The Command-line interface (CLI) for arcsecond.io. It can be used as Python module too.
$ pip install arcsecond
Then the Help is accessible like any other command line:
$ arcsecond --help
$ arcsecond <command> --help
You must login first before accessing APIs. This is for both making easy to access private APIs, as well as server logging, to better understand the usage that is made of our APIs.
$ arcsecond login
To skip prompts:
$ arcsecond login --username <username> --password <password>
Login again will overwrite the current API key with the new one (assuming login is a success).
You can also register directly from there:
$ arcsecond register
Your private API key will be stored in the config file in
~/.arcsecond.ini. Then, you can access public and private APIs.
Then, you can access your own full profile:
$ arcsecond me
See below for all commands.
Philosophy: the Arcsecond CLI is using the same principle as
git: it has a global
arcsecond followed by subcommands. And subcommands have the name of API endpoints.
For instance, to obtain the information about an object, and likewise, an exoplanet:
$ arcsecond objects "HD 5980" $ arcsecond exoplanets "51 Peg b"
For objects, and exoplanets, you can open the webpage in the default browser:
$ arcsecond objects "HD 5980" --open $ arcsecond exoplanets "51 Peg b" --open
Or open the API webpage in the default browser for that object:
$ arcsecond o "HD 5980" --open api $ arcsecond exoplanets "51 Peg b" --open api
For other things, such as private observing runs and night logs, likewise:
$ arcsecond observingruns <uuid> $ arcsecond nightlogs <uuid>
Using this as a Python module goes as follow
>>> from arcsecond import ArcsecondAPI >>> ArcsecondAPI.login(<username>, <password>) >>> ArcsecondAPI(ArcsecondAPI.ENDPOINT_OBJECTS).read('HD 5980')
The available read-only API endpoints (and thus, subcommands) available so far are:
me(personal profile, private)
Observing Runs and Night Logs will be writable in a near future. As for Observing Sites, Telescopes and Instruments, this is under study.
The available read-write API endpoints available so far are:
Read-write APIs use the 4 standard CRUD methods:
delete (while, read-only APIs
have only the
read method, implicitly).
See below for details.
Datasets and FITS files
You can entirely manage your datasets and FITS files (including upload) from this CLI / Python module.
To list your datasets (the two methods are identical, the second simply having its action name explicitly written):
$ arcsecond datasets $ arcsecond datasets read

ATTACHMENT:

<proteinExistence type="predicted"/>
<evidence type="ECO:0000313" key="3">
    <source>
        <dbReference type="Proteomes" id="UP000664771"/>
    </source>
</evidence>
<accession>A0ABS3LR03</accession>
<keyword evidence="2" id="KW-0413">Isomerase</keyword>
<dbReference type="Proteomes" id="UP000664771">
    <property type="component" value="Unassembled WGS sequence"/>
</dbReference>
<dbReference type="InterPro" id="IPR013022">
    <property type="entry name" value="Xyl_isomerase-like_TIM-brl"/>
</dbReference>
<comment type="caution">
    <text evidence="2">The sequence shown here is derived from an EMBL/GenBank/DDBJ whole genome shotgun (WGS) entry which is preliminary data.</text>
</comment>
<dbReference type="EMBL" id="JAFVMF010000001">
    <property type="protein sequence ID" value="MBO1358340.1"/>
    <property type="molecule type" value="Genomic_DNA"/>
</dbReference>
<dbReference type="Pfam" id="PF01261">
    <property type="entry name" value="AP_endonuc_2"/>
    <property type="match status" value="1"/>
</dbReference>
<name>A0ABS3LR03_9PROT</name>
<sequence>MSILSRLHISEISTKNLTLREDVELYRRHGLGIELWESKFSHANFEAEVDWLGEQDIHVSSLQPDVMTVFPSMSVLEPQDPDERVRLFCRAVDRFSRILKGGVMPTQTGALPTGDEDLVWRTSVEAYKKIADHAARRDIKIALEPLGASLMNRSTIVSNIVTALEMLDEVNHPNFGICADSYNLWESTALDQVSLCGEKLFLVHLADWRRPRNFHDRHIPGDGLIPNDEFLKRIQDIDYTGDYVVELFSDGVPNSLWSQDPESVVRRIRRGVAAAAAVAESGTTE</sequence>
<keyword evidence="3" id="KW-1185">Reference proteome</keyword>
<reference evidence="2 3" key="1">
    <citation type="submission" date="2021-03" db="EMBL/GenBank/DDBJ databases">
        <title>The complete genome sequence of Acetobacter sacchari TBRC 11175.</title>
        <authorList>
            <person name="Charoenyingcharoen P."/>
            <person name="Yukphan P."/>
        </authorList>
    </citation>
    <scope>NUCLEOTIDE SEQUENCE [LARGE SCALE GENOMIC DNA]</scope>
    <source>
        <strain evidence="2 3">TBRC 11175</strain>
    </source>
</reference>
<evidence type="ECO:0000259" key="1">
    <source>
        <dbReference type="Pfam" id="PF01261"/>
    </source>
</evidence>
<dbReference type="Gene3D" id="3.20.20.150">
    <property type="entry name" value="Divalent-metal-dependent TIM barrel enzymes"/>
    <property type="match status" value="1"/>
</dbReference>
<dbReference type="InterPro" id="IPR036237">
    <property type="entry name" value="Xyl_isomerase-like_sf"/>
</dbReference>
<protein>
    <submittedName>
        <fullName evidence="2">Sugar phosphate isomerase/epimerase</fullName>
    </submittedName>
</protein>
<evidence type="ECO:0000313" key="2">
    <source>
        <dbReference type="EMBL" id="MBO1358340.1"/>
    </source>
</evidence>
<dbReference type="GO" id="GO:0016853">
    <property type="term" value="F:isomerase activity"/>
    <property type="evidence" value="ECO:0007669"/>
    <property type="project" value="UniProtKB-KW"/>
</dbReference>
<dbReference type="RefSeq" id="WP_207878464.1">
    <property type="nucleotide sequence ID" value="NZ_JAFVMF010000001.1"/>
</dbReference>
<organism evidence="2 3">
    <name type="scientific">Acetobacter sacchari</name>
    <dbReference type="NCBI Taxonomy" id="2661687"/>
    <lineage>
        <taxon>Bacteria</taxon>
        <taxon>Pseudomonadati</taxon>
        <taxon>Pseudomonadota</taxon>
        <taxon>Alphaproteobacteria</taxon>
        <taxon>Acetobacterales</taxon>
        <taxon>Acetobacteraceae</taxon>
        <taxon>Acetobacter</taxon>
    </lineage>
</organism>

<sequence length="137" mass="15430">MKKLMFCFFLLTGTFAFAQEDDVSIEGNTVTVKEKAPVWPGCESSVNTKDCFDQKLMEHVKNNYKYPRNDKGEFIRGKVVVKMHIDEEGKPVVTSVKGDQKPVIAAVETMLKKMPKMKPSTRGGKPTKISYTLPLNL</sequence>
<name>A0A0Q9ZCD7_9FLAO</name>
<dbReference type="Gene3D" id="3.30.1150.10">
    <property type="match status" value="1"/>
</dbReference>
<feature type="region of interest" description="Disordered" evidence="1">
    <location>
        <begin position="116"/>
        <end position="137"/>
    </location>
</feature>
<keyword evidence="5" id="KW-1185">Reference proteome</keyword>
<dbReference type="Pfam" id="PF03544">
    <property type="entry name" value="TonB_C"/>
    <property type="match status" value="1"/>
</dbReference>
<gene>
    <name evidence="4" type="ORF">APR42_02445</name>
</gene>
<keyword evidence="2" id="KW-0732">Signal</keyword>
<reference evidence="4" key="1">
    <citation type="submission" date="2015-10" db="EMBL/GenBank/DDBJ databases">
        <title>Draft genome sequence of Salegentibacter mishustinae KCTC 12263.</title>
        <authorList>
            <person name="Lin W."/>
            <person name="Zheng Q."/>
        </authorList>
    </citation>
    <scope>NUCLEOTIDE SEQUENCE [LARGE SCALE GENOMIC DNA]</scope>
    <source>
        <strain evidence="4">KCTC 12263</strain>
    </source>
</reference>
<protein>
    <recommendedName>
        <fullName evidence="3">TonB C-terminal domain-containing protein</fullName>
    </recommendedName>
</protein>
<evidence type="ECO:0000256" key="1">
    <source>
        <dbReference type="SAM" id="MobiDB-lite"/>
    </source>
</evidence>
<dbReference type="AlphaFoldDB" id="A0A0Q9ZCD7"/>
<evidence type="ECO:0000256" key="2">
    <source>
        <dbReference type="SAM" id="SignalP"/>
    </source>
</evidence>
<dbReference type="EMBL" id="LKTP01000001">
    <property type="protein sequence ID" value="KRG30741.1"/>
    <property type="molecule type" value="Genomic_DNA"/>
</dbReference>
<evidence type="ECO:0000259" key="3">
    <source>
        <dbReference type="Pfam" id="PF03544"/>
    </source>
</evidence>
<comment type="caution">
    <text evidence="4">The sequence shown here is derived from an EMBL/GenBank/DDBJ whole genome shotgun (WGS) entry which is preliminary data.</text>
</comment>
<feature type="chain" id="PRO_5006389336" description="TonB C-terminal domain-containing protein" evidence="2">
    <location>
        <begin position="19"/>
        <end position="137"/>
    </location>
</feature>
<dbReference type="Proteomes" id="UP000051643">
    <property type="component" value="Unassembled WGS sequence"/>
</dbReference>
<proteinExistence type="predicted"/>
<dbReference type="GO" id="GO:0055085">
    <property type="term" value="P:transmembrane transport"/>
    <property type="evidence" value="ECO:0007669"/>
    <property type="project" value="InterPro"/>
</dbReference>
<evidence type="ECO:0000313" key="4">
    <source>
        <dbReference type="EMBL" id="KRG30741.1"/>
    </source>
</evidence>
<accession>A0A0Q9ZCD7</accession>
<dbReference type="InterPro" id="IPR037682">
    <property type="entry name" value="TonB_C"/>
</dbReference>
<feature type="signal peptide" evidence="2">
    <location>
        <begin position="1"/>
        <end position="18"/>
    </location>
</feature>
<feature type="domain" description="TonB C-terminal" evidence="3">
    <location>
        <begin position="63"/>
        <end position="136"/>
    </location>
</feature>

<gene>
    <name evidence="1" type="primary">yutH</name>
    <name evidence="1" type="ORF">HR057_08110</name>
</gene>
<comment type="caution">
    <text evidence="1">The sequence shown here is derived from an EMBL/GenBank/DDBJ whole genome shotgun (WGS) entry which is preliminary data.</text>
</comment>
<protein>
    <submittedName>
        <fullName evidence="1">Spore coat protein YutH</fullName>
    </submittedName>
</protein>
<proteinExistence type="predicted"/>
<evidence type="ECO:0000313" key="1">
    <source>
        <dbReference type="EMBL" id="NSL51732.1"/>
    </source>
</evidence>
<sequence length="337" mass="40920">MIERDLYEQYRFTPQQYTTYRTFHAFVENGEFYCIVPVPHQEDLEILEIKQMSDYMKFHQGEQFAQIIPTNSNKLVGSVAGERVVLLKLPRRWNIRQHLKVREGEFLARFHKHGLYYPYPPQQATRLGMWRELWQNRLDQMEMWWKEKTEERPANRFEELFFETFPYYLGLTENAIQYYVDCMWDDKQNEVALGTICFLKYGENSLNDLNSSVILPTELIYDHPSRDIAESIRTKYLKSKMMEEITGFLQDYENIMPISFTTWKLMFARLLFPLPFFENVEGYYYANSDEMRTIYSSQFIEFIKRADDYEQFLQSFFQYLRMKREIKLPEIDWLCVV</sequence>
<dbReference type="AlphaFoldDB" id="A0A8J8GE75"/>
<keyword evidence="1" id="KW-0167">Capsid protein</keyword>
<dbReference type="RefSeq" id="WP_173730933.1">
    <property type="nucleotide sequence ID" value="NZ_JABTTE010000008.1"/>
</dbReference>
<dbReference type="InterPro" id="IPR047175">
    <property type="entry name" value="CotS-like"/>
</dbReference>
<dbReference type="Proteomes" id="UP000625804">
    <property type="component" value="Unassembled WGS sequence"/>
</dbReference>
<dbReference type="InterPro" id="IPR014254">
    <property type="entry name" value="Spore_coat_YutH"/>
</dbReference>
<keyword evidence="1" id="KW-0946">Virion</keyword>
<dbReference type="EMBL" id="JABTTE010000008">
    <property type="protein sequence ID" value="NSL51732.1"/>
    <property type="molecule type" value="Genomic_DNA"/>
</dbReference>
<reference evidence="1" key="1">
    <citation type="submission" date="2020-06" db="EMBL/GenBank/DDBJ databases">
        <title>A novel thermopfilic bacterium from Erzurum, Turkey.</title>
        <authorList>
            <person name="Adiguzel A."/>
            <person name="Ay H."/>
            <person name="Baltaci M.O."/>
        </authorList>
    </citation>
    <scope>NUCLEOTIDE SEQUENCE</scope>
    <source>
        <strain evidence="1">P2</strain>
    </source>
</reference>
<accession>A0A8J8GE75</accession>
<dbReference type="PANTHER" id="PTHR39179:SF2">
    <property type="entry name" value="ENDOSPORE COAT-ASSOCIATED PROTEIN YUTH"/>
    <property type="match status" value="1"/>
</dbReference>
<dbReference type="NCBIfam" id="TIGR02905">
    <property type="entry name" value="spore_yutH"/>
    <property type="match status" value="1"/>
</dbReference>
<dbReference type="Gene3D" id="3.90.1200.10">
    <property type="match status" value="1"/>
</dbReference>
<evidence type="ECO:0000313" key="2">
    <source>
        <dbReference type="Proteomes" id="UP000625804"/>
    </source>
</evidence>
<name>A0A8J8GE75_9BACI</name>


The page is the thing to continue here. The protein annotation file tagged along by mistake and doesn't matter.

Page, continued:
To create a dataset:
$ arcsecond datasets create --name "this is a new dataset"
To delete a dataset (warning: this will also delete the associated FITS files!):
$ arcsecond datasets delete <dataset uuid>
FITS files are necessarily associated with a dataset. Hence a dataset UUID must be provided. To upload a FITS file:
$ arcsecond fitsfiles <dataset uuid> create --file <path to a local FITS file>
To delete a FITS file, one use its "id/pk" (pk = Primary Key == ID):
$ arcsecond fitsfiles <dataset uuid> delete <FITS file pk>
As a Python module:
>>> from arcsecond import ArcsecondAPI >>> ArcsecondAPI(ArcsecondAPI.ENDPOINT_FITSFILES, dataset='<dataset_uuid>').create(file='<file path>')
Okay, this could be a bit simpler. We are working on it.
The Arcsecond CLI allows to list, create, read and update so-called observing
activitites. It is a simple way to publish and let the world know what you are observing.
The usage of th
activities command is identical to the ones above, with a few more capabilities.
To read the list of the latest 10 activities (this limitation of 10 could evolve in the future):
$ arcsecond activities $ arcsecond activities read
To read the content of a specific activity, provide the primary key
<pk> (which is an integer)
$ arcsecond activities read <pk>
To create a new activity, with only title and content (supporting only plain text for now):
$ arcsecond activities create --title "your title" --content "the activity content"
And finally, to create a full astronomical observing activity:
$ arcsecond activities create --observing_site <uuid> --telescope <uuid> --instrument <uuid> --target <target name>
The field of
instrument are optionals, and you can provide any (consistent) combination of all.